Why Iain Duncan Smith is wrong on child poverty

Relegate the relative measure? Only if we want to pretend that poverty is something else altogether.

When is child poverty not child poverty? When it is measured using the relative poverty indicator if Iain Duncan Smith is to be believed today.

We use a range of different measures to assess poverty in the UK, but the one that we pay the most attention to, and that most often captures the headlines, is the relative poverty measure.

This indicator sets the poverty line for the UK at 60 per cent of the median household income (which is then adjusted to take into account a household’s composition and size). In other words, if a child lives in a household with an income less than 60 per cent of this national average, they are considered to be living in poverty.

This measure generates what look, at first glance, like counter-intuitive outcomes under some conditions. In 2010/11, for example, we witnessed declining average incomes in the UK but at the same time, a reduction in the numbers living in poverty. How, some have asked, can there be less poverty in a situation when we are all worse off?

The answer, of course, is simple. To achieve decreases in relative poverty in a period of declining median incomes such as now we have to protect the incomes of those at the bottom more robustly than those elsewhere in the distribution. It’s the right thing to do because children in these households are most vulnerable to further falls in income.

And this is exactly what the last government did. For example, as late as 2010 Labour introduced a disregard for child benefit in housing benefit and council tax benefit calculations. As a result, low income families were able to keep the whole of their child benefit payment, rather than watching it be offset against other forms of assistance.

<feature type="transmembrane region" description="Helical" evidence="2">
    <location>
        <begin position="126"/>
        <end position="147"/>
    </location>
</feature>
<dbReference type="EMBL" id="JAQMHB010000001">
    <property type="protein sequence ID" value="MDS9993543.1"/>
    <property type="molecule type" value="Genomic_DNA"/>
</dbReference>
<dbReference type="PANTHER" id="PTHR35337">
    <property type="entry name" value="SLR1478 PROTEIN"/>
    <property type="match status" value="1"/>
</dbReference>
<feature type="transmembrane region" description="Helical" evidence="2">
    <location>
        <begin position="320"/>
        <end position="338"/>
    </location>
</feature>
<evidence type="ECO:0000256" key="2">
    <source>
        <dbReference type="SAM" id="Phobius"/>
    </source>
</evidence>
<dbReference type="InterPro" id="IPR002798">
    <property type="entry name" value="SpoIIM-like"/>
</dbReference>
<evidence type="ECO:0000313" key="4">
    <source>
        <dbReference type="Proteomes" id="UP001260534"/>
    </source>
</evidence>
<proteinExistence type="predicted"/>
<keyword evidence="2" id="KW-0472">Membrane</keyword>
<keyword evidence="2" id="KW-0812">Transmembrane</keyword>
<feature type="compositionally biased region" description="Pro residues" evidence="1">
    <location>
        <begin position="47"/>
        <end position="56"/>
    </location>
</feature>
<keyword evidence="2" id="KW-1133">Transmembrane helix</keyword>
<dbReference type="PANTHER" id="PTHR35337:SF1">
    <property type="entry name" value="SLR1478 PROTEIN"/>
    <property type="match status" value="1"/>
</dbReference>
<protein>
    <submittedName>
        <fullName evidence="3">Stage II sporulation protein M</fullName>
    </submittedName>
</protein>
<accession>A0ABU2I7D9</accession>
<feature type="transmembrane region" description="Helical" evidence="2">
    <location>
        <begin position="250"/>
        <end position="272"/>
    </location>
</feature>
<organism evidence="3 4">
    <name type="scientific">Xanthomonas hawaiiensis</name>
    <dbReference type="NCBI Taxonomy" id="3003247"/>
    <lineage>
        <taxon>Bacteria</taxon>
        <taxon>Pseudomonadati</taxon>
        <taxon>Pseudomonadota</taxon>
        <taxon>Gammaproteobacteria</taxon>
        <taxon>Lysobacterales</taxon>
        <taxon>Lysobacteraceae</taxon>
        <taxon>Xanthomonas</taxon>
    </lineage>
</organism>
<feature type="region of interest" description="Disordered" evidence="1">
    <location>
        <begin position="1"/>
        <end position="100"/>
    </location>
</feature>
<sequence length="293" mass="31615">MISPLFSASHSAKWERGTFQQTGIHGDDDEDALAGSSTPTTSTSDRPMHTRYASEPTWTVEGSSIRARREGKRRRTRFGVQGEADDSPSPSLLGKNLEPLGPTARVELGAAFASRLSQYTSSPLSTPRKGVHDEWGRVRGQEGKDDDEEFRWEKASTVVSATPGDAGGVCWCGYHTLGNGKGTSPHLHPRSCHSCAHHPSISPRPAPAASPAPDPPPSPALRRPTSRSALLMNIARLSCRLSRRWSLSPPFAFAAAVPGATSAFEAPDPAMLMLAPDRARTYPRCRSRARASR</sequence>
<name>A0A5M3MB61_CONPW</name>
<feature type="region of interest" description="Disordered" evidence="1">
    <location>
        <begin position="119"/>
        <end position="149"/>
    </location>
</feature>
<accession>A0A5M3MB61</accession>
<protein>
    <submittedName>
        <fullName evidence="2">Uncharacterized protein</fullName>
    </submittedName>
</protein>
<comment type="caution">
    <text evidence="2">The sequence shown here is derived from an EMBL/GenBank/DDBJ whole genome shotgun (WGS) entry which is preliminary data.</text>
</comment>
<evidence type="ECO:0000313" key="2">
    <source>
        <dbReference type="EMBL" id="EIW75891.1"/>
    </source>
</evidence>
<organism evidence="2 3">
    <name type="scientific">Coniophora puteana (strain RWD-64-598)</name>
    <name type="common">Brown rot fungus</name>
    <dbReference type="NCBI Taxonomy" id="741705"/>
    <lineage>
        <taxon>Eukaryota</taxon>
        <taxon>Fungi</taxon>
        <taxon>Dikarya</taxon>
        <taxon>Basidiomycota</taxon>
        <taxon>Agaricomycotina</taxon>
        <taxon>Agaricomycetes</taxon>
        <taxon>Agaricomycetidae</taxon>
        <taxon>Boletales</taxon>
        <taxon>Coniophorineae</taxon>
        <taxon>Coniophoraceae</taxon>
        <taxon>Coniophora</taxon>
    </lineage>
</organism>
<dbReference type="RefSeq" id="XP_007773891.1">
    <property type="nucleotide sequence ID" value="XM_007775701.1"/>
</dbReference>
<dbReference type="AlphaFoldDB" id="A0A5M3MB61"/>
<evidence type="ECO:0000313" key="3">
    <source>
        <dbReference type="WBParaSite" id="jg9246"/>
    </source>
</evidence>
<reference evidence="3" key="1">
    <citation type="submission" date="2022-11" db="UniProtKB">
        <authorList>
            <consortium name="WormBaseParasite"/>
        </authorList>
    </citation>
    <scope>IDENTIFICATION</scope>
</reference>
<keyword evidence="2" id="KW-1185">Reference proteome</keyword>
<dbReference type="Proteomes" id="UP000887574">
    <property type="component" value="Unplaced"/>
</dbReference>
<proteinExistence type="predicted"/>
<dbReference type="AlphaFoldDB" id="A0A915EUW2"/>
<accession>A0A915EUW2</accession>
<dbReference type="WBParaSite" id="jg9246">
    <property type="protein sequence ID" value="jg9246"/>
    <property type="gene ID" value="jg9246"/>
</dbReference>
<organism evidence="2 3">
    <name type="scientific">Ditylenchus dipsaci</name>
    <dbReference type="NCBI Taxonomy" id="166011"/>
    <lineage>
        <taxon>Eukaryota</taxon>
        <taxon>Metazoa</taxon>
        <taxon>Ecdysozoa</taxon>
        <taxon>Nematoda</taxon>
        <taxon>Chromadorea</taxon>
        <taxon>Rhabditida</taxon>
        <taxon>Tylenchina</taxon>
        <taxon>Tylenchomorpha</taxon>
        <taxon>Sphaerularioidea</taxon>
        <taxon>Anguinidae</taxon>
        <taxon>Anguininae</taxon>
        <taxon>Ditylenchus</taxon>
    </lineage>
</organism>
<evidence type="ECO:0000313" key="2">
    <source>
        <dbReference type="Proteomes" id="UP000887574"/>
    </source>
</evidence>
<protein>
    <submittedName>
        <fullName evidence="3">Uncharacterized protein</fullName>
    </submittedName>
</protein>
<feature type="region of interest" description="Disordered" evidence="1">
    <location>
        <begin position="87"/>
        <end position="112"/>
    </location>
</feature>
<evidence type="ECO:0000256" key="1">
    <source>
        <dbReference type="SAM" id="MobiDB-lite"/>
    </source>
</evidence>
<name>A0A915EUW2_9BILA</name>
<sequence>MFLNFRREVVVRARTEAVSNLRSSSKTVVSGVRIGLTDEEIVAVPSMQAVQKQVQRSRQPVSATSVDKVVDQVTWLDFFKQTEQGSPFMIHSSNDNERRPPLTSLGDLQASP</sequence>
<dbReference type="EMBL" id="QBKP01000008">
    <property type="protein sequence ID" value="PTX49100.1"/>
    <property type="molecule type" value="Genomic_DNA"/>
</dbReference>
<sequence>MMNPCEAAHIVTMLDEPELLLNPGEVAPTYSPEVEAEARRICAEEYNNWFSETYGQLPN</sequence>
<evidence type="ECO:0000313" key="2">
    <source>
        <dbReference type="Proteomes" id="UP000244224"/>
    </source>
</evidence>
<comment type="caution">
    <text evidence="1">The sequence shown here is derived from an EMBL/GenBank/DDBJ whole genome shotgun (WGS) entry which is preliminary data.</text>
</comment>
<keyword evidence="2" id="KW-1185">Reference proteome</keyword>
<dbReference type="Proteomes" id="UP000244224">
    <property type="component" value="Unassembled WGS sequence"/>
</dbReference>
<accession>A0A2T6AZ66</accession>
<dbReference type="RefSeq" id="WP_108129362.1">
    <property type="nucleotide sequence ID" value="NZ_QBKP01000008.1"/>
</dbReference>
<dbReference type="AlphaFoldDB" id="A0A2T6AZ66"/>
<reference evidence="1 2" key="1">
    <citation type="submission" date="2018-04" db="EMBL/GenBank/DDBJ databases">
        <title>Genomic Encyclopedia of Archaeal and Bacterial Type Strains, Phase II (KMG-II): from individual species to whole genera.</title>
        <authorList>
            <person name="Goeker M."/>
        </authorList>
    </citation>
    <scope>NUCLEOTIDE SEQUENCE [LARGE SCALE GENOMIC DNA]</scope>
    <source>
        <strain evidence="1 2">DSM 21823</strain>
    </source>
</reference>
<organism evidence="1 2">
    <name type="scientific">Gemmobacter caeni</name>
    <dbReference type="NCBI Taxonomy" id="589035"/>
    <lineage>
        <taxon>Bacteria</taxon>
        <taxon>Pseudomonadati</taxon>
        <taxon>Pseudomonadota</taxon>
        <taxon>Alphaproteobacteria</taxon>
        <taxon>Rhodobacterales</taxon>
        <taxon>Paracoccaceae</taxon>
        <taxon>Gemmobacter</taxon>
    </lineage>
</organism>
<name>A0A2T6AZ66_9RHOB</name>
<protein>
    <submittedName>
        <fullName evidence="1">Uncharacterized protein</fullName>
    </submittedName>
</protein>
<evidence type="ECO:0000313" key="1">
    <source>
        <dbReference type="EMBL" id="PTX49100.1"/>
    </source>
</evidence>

In contrast, the coalition is cutting support for families left, right and centre. The value of working tax credit, child tax credit, child benefit and housing benefit have all been eroded in the last two years, with many more cuts to come. It is no surprise, then, that the Institute for Fiscal Studies projects that child poverty will begin to rise again from 2012/13.

Here, perhaps, lies the reason why Duncan Smith objects so vigorously to the relative poverty measure. As a minister expected to preside over the period when the thirteen-year downward trend in child poverty is predicted to turn back in the opposite direction, it may be no surprise that he is trying to change the yardstick against which the coalition will be measured.

No single indicator is perfect: all have strengths and weaknesses. But the great advantage of the relative measure is that it recognises that poverty goes far beyond existential basics, and instead is a question of being able to participate in the society within which we are situated. If children cannot enjoy the products, services and experiences which are the norm today, we should regard them as living in poverty.

That said, we all recognise the relative poverty measure does not capture all aspects of poverty and that other indicators provide useful information that can be read alongside. This is why the Child Poverty Act (CPA) 2010 requires the government track progress against three other key indicators: persistent poverty, material deprivation and absolute poverty. It is also why we concern ourselves with many other measures of child wellbeing in the UK. 

But the CPA goes further. Not only does it require us to measure progress against indicators other than relative poverty, it also demands that the government develop a child poverty strategy that addresses a host of ‘drivers’ beyond financial support. So rather than skew policy priorities towards welfare payments as suggested, the CPA actively requires government to consider parental employment, parenting skills, physical and mental health, education, childcare, social services, housing and social inclusion as part of its programme of action to address child poverty.

To claim, then, that the relative measure doesn’t tell us anything about the lived experience of poverty is nonsense.  And to suggest it is driving the wrong kind of policy to the exclusion of other areas is a misunderstanding of the CPA and the requirements on the strategy for which Duncan Smith is responsible.